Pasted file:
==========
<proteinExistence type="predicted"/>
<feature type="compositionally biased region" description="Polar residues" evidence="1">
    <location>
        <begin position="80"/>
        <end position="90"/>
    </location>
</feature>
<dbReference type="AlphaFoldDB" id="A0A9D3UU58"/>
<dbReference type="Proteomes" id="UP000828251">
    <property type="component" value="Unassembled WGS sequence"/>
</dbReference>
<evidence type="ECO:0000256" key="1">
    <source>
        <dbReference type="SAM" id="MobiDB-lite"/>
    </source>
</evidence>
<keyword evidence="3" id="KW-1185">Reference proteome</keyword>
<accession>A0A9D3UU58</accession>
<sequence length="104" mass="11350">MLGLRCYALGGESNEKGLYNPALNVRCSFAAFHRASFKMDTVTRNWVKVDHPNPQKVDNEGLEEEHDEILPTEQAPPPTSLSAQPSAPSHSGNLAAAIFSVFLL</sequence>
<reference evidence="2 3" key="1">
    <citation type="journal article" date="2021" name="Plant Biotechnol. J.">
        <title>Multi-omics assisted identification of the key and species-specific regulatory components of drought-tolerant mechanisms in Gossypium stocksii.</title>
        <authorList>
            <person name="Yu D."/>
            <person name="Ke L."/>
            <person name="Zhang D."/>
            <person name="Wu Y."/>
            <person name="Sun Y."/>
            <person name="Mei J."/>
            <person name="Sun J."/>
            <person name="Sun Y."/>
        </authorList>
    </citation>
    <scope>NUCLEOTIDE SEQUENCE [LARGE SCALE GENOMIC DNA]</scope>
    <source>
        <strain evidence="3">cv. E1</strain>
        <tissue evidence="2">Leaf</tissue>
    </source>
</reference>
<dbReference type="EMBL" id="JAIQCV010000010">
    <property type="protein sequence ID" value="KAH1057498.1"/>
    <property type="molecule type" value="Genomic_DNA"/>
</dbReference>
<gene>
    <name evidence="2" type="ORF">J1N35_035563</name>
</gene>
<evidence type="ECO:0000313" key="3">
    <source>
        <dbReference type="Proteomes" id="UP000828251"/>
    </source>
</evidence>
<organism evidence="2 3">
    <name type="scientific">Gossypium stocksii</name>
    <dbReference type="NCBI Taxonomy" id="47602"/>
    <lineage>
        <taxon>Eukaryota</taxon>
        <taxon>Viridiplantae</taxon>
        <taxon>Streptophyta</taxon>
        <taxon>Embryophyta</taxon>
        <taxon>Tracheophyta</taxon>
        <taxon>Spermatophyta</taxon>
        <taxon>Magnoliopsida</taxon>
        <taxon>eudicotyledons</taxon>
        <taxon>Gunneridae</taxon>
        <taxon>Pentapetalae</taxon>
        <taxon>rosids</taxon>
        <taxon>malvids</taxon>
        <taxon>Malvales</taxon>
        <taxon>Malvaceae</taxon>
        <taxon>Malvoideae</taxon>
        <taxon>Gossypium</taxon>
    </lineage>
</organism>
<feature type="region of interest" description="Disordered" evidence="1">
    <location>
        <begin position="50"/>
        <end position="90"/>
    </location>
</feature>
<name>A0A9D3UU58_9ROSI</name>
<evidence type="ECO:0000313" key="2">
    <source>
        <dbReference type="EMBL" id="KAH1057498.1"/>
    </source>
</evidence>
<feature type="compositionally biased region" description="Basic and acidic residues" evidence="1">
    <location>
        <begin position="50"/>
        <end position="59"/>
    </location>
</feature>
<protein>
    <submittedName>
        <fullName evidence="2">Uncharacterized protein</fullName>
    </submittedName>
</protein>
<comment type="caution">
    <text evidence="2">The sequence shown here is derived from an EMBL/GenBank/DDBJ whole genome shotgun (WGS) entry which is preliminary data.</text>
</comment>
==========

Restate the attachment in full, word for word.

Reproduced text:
<proteinExistence type="predicted"/>
<feature type="compositionally biased region" description="Polar residues" evidence="1">
    <location>
        <begin position="80"/>
        <end position="90"/>
    </location>
</feature>
<dbReference type="AlphaFoldDB" id="A0A9D3UU58"/>
<dbReference type="Proteomes" id="UP000828251">
    <property type="component" value="Unassembled WGS sequence"/>
</dbReference>
<evidence type="ECO:0000256" key="1">
    <source>
        <dbReference type="SAM" id="MobiDB-lite"/>
    </source>
</evidence>
<keyword evidence="3" id="KW-1185">Reference proteome</keyword>
<accession>A0A9D3UU58</accession>
<sequence length="104" mass="11350">MLGLRCYALGGESNEKGLYNPALNVRCSFAAFHRASFKMDTVTRNWVKVDHPNPQKVDNEGLEEEHDEILPTEQAPPPTSLSAQPSAPSHSGNLAAAIFSVFLL</sequence>
<reference evidence="2 3" key="1">
    <citation type="journal article" date="2021" name="Plant Biotechnol. J.">
        <title>Multi-omics assisted identification of the key and species-specific regulatory components of drought-tolerant mechanisms in Gossypium stocksii.</title>
        <authorList>
            <person name="Yu D."/>
            <person name="Ke L."/>
            <person name="Zhang D."/>
            <person name="Wu Y."/>
            <person name="Sun Y."/>
            <person name="Mei J."/>
            <person name="Sun J."/>
            <person name="Sun Y."/>
        </authorList>
    </citation>
    <scope>NUCLEOTIDE SEQUENCE [LARGE SCALE GENOMIC DNA]</scope>
    <source>
        <strain evidence="3">cv. E1</strain>
        <tissue evidence="2">Leaf</tissue>
    </source>
</reference>
<dbReference type="EMBL" id="JAIQCV010000010">
    <property type="protein sequence ID" value="KAH1057498.1"/>
    <property type="molecule type" value="Genomic_DNA"/>
</dbReference>
<gene>
    <name evidence="2" type="ORF">J1N35_035563</name>
</gene>
<evidence type="ECO:0000313" key="3">
    <source>
        <dbReference type="Proteomes" id="UP000828251"/>
    </source>
</evidence>
<organism evidence="2 3">
    <name type="scientific">Gossypium stocksii</name>
    <dbReference type="NCBI Taxonomy" id="47602"/>
    <lineage>
        <taxon>Eukaryota</taxon>
        <taxon>Viridiplantae</taxon>
        <taxon>Streptophyta</taxon>
        <taxon>Embryophyta</taxon>
        <taxon>Tracheophyta</taxon>
        <taxon>Spermatophyta</taxon>
        <taxon>Magnoliopsida</taxon>
        <taxon>eudicotyledons</taxon>
        <taxon>Gunneridae</taxon>
        <taxon>Pentapetalae</taxon>
        <taxon>rosids</taxon>
        <taxon>malvids</taxon>
        <taxon>Malvales</taxon>
        <taxon>Malvaceae</taxon>
        <taxon>Malvoideae</taxon>
        <taxon>Gossypium</taxon>
    </lineage>
</organism>
<feature type="region of interest" description="Disordered" evidence="1">
    <location>
        <begin position="50"/>
        <end position="90"/>
    </location>
</feature>
<name>A0A9D3UU58_9ROSI</name>
<evidence type="ECO:0000313" key="2">
    <source>
        <dbReference type="EMBL" id="KAH1057498.1"/>
    </source>
</evidence>
<feature type="compositionally biased region" description="Basic and acidic residues" evidence="1">
    <location>
        <begin position="50"/>
        <end position="59"/>
    </location>
</feature>
<protein>
    <submittedName>
        <fullName evidence="2">Uncharacterized protein</fullName>
    </submittedName>
</protein>
<comment type="caution">
    <text evidence="2">The sequence shown here is derived from an EMBL/GenBank/DDBJ whole genome shotgun (WGS) entry which is preliminary data.</text>
</comment>